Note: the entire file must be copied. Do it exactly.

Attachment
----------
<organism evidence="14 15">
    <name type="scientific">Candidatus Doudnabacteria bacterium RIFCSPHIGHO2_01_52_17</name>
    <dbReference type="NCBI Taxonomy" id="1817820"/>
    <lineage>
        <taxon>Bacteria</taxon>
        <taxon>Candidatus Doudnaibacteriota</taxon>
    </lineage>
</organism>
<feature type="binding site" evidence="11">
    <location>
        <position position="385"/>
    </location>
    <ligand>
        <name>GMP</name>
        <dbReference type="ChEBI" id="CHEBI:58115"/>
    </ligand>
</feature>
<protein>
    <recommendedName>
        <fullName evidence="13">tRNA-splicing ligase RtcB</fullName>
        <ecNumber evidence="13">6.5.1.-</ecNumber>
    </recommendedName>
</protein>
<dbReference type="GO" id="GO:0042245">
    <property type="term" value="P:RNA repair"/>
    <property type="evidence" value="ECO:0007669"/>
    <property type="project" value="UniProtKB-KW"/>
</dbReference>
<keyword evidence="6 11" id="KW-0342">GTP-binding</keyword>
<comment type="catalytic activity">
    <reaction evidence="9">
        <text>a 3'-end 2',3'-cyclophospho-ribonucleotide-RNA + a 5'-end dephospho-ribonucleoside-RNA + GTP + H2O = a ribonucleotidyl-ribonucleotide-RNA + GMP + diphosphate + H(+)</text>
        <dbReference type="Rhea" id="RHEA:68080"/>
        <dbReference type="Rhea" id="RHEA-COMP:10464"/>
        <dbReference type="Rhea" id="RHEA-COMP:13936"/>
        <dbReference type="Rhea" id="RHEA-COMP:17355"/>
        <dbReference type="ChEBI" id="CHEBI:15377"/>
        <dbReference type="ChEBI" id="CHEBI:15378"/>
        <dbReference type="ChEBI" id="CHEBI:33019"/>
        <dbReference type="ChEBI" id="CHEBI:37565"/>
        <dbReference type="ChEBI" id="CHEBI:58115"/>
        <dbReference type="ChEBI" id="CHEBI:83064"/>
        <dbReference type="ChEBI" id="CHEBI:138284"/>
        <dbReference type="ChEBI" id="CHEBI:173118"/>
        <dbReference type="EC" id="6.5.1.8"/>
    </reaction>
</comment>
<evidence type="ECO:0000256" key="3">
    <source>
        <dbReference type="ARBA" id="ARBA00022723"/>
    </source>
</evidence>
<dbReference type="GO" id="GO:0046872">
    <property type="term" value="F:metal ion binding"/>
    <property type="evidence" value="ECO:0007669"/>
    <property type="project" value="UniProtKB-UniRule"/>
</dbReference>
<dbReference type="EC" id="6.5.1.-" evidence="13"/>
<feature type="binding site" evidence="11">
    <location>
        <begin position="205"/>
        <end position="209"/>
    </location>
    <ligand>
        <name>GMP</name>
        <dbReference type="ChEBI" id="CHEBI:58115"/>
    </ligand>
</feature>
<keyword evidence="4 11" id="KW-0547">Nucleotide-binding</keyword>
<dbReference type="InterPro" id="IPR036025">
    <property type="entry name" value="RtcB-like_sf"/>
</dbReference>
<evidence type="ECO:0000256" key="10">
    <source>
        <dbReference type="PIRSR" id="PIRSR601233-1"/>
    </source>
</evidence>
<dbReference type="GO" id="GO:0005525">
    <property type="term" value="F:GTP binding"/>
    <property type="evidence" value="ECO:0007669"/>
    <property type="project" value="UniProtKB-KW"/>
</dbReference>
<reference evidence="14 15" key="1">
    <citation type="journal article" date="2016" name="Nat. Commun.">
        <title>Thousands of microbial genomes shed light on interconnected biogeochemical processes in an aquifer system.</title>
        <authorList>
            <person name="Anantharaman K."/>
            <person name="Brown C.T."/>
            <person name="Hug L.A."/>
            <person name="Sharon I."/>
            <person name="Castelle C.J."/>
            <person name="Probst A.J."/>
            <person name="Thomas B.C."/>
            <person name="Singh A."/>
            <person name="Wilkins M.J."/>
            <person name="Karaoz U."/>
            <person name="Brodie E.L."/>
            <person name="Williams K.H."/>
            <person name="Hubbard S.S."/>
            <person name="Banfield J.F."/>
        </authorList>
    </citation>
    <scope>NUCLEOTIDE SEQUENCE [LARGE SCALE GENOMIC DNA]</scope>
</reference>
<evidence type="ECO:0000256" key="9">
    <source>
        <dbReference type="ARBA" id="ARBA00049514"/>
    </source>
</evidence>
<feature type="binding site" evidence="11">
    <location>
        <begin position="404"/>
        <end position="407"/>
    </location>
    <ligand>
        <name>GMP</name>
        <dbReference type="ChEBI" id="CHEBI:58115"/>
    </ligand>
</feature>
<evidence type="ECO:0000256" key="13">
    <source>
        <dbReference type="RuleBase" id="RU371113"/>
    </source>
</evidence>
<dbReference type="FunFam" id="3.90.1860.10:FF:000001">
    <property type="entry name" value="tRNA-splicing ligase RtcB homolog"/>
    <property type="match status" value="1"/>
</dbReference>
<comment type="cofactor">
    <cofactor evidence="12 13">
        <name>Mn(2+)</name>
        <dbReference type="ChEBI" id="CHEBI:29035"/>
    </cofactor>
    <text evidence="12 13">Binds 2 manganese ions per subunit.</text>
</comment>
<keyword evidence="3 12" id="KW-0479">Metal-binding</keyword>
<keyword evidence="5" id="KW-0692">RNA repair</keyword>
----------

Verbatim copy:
<organism evidence="14 15">
    <name type="scientific">Candidatus Doudnabacteria bacterium RIFCSPHIGHO2_01_52_17</name>
    <dbReference type="NCBI Taxonomy" id="1817820"/>
    <lineage>
        <taxon>Bacteria</taxon>
        <taxon>Candidatus Doudnaibacteriota</taxon>
    </lineage>
</organism>
<feature type="binding site" evidence="11">
    <location>
        <position position="385"/>
    </location>
    <ligand>
        <name>GMP</name>
        <dbReference type="ChEBI" id="CHEBI:58115"/>
    </ligand>
</feature>
<protein>
    <recommendedName>
        <fullName evidence="13">tRNA-splicing ligase RtcB</fullName>
        <ecNumber evidence="13">6.5.1.-</ecNumber>
    </recommendedName>
</protein>
<dbReference type="GO" id="GO:0042245">
    <property type="term" value="P:RNA repair"/>
    <property type="evidence" value="ECO:0007669"/>
    <property type="project" value="UniProtKB-KW"/>
</dbReference>
<keyword evidence="6 11" id="KW-0342">GTP-binding</keyword>
<comment type="catalytic activity">
    <reaction evidence="9">
        <text>a 3'-end 2',3'-cyclophospho-ribonucleotide-RNA + a 5'-end dephospho-ribonucleoside-RNA + GTP + H2O = a ribonucleotidyl-ribonucleotide-RNA + GMP + diphosphate + H(+)</text>
        <dbReference type="Rhea" id="RHEA:68080"/>
        <dbReference type="Rhea" id="RHEA-COMP:10464"/>
        <dbReference type="Rhea" id="RHEA-COMP:13936"/>
        <dbReference type="Rhea" id="RHEA-COMP:17355"/>
        <dbReference type="ChEBI" id="CHEBI:15377"/>
        <dbReference type="ChEBI" id="CHEBI:15378"/>
        <dbReference type="ChEBI" id="CHEBI:33019"/>
        <dbReference type="ChEBI" id="CHEBI:37565"/>
        <dbReference type="ChEBI" id="CHEBI:58115"/>
        <dbReference type="ChEBI" id="CHEBI:83064"/>
        <dbReference type="ChEBI" id="CHEBI:138284"/>
        <dbReference type="ChEBI" id="CHEBI:173118"/>
        <dbReference type="EC" id="6.5.1.8"/>
    </reaction>
</comment>
<evidence type="ECO:0000256" key="3">
    <source>
        <dbReference type="ARBA" id="ARBA00022723"/>
    </source>
</evidence>
<dbReference type="GO" id="GO:0046872">
    <property type="term" value="F:metal ion binding"/>
    <property type="evidence" value="ECO:0007669"/>
    <property type="project" value="UniProtKB-UniRule"/>
</dbReference>
<dbReference type="EC" id="6.5.1.-" evidence="13"/>
<feature type="binding site" evidence="11">
    <location>
        <begin position="205"/>
        <end position="209"/>
    </location>
    <ligand>
        <name>GMP</name>
        <dbReference type="ChEBI" id="CHEBI:58115"/>
    </ligand>
</feature>
<keyword evidence="4 11" id="KW-0547">Nucleotide-binding</keyword>
<dbReference type="InterPro" id="IPR036025">
    <property type="entry name" value="RtcB-like_sf"/>
</dbReference>
<evidence type="ECO:0000256" key="10">
    <source>
        <dbReference type="PIRSR" id="PIRSR601233-1"/>
    </source>
</evidence>
<dbReference type="GO" id="GO:0005525">
    <property type="term" value="F:GTP binding"/>
    <property type="evidence" value="ECO:0007669"/>
    <property type="project" value="UniProtKB-KW"/>
</dbReference>
<reference evidence="14 15" key="1">
    <citation type="journal article" date="2016" name="Nat. Commun.">
        <title>Thousands of microbial genomes shed light on interconnected biogeochemical processes in an aquifer system.</title>
        <authorList>
            <person name="Anantharaman K."/>
            <person name="Brown C.T."/>
            <person name="Hug L.A."/>
            <person name="Sharon I."/>
            <person name="Castelle C.J."/>
            <person name="Probst A.J."/>
            <person name="Thomas B.C."/>
            <person name="Singh A."/>
            <person name="Wilkins M.J."/>
            <person name="Karaoz U."/>
            <person name="Brodie E.L."/>
            <person name="Williams K.H."/>
            <person name="Hubbard S.S."/>
            <person name="Banfield J.F."/>
        </authorList>
    </citation>
    <scope>NUCLEOTIDE SEQUENCE [LARGE SCALE GENOMIC DNA]</scope>
</reference>
<evidence type="ECO:0000256" key="9">
    <source>
        <dbReference type="ARBA" id="ARBA00049514"/>
    </source>
</evidence>
<feature type="binding site" evidence="11">
    <location>
        <begin position="404"/>
        <end position="407"/>
    </location>
    <ligand>
        <name>GMP</name>
        <dbReference type="ChEBI" id="CHEBI:58115"/>
    </ligand>
</feature>
<evidence type="ECO:0000256" key="13">
    <source>
        <dbReference type="RuleBase" id="RU371113"/>
    </source>
</evidence>
<dbReference type="FunFam" id="3.90.1860.10:FF:000001">
    <property type="entry name" value="tRNA-splicing ligase RtcB homolog"/>
    <property type="match status" value="1"/>
</dbReference>
<comment type="cofactor">
    <cofactor evidence="12 13">
        <name>Mn(2+)</name>
        <dbReference type="ChEBI" id="CHEBI:29035"/>
    </cofactor>
    <text evidence="12 13">Binds 2 manganese ions per subunit.</text>
</comment>
<keyword evidence="3 12" id="KW-0479">Metal-binding</keyword>
<keyword evidence="5" id="KW-0692">RNA repair</keyword>